But what do I know? I asked myself. What expertise do I have?

There’s also supposed to be fortune found in schlinging goods to the hundreds of millions of online bidders and buyers, through marketplaces like Amazon and eBay, and a sleuth of other similar-styled auction websites.

I really thought I could make money that way. Support my family. Be financially independent. I did sell one item. A piece of Rowe pottery I purchased for $8 and sold for $32. But then I messed up on the shipping. I packed it extra carefully, which added to the weight, and that ate up most of the profit at the post office.

“Well, shoot!” I’d said under my breath as I dug another ten dollar bill out of my wallet.

The postal worker, a weary black woman who tried to smile, but seemed to be worn out by the constant stream of grumpy customers, said, “What, sir?”

“I’m not cut out for this buying and selling stuff,” I told her. “I’m not shrewd enough to make decent money in this post-recession, third-world economy.”

She shook her head and looked far off. “You’d better get used to it,” she said. “There’s not much else but buying and selling, unless you can work for the government, or change diapers on old people, but I don’t recommend those options either.”

She looked over my right shoulder. “Next customer!” she called.

Like a real entrepreneur, I thought, Well who says I’ll be doing the changing? I’ll sit high and dry and be the unending source of the supply.

That’s a heavy financial weapon you got there…

At the airport, in the so-called pleasure lounge, the Texan asked me what I do. He said he thought I was in the plastics business just by the look of me.

Marlboro_Man_Ad“And I thought you were in the Marlboro business,” I said, “with all the wrinkles in your face.”

He chuckled at that. “You’re lightening me up after those assholes. Anyway, I didn’t mean you are in plastic surgery. I meant moving shit-goods from China to Los Angeles. That’s a big business. People need to have something to buy with their dirt cheap wages.”

“I wish I could be in such a lucrative business,” I said. “I’m actually what people call ‘between jobs’. Which really doesn’t mean anything. Everybody’s between jobs. We’re all categorized by our careers or lack of them. We’re trapped between paychecks and it’s maybe the biggest folly of my life that I don’t care a stitch for money or worldly goods.”

The good old boy tipped his cowboy hat and looked at my VISA Black Card. I had it resting on the table because I thought that’s what people do with fancy credit cards that cost more money than the luxury goods promised to come with them. You air them out after they’ve been traveling in your stuffy wallet, riding shotgun next to your other, inferior cards.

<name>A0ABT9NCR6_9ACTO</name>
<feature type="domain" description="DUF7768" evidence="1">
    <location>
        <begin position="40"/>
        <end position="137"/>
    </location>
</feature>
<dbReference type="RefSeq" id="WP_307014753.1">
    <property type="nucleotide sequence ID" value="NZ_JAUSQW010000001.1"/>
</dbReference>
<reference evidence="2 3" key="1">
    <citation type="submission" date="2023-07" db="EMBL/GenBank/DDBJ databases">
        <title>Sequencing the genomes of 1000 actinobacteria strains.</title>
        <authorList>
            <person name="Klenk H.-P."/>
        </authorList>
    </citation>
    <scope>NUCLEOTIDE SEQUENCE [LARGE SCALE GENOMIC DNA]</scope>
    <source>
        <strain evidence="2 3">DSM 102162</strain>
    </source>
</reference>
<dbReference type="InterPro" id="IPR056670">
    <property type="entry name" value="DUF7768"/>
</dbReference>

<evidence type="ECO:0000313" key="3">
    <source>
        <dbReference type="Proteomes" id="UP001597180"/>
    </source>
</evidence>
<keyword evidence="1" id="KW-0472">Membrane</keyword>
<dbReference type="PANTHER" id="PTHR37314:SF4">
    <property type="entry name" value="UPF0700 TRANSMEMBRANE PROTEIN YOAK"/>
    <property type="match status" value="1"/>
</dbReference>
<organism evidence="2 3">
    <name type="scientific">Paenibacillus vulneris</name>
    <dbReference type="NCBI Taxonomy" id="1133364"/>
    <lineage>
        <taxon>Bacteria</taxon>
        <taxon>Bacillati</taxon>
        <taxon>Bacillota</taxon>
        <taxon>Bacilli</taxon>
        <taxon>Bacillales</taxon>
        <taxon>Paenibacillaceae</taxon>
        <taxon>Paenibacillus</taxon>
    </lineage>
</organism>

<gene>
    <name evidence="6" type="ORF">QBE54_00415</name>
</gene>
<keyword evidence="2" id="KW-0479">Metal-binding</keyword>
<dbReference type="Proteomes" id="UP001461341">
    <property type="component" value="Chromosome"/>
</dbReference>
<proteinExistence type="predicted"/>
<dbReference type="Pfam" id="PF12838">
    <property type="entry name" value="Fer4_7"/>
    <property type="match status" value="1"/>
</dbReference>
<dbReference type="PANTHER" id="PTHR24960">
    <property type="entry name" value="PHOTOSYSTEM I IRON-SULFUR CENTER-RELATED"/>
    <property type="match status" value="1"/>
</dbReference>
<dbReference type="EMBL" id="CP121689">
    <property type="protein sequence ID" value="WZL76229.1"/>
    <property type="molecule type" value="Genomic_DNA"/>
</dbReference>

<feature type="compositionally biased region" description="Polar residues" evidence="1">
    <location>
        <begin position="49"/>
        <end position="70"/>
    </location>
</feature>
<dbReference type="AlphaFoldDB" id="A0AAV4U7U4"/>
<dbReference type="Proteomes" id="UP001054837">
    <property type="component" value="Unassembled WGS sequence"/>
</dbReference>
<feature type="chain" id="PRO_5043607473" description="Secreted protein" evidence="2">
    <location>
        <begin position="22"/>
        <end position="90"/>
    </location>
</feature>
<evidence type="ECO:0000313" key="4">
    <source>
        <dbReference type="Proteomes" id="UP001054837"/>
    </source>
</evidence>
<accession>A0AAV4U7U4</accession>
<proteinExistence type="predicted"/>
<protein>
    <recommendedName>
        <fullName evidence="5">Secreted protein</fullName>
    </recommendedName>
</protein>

“Then what are you doing with that card, son?” he asked. “That’s a pretty heavy financial weapon you carry.”

“I’m test driving it for a thorough consumer report article for the hard-hitting website called Dear Dirty America.”

He lifted his eyebrows and started to say something, but then he stopped.

“I’m trying to be financially free and independent. So I thought I’d start trying to flip goods on eBay. Why not? It seems easy enough. Clean out my closets, my parents’ closets, and my friends’ closets if they let me, and sell whatever seems like it’s worth something.”

“It’s easier to strike oil on your land,” the Texan said, “by pumping a few bullets into the ground.”

“I thought I would, proverbially, by cleaning out my parents’ house. But I didn’t find much in the closets, and my parents weren’t willing to let go of their antiques, collections, and decorations.”

“What about garage sales?” he asked.

“You have to get up real early for the good ones and beat the Astro vans and Crown Victorias that swoop up all the deals,” I told him. “The people who drive those vehicles are yard sale experts. They’ll wheel until they get a deal, and they’ll clean out a yard while the homeowner feels relieved to expunge all their crap into the life of someone else.”

I explained that I’m not good at haggling. I like to pay the price on the tag. That’s a serious disadvantage for a guy who wants to sell items on eBay and eek out a profit.

It’s a steal! Or so I thought…

I didn’t tell him how I’d stopped at a messy garage sale on a lot at the northeastern edge of Escondido. Nothing but a bunch of folding chairs, sticky computer keyboards, and generic large-size women’s clothes. I didn’t see much of a profit in any of that, but then I spotted a shining green square sitting in a box atop some melted candles.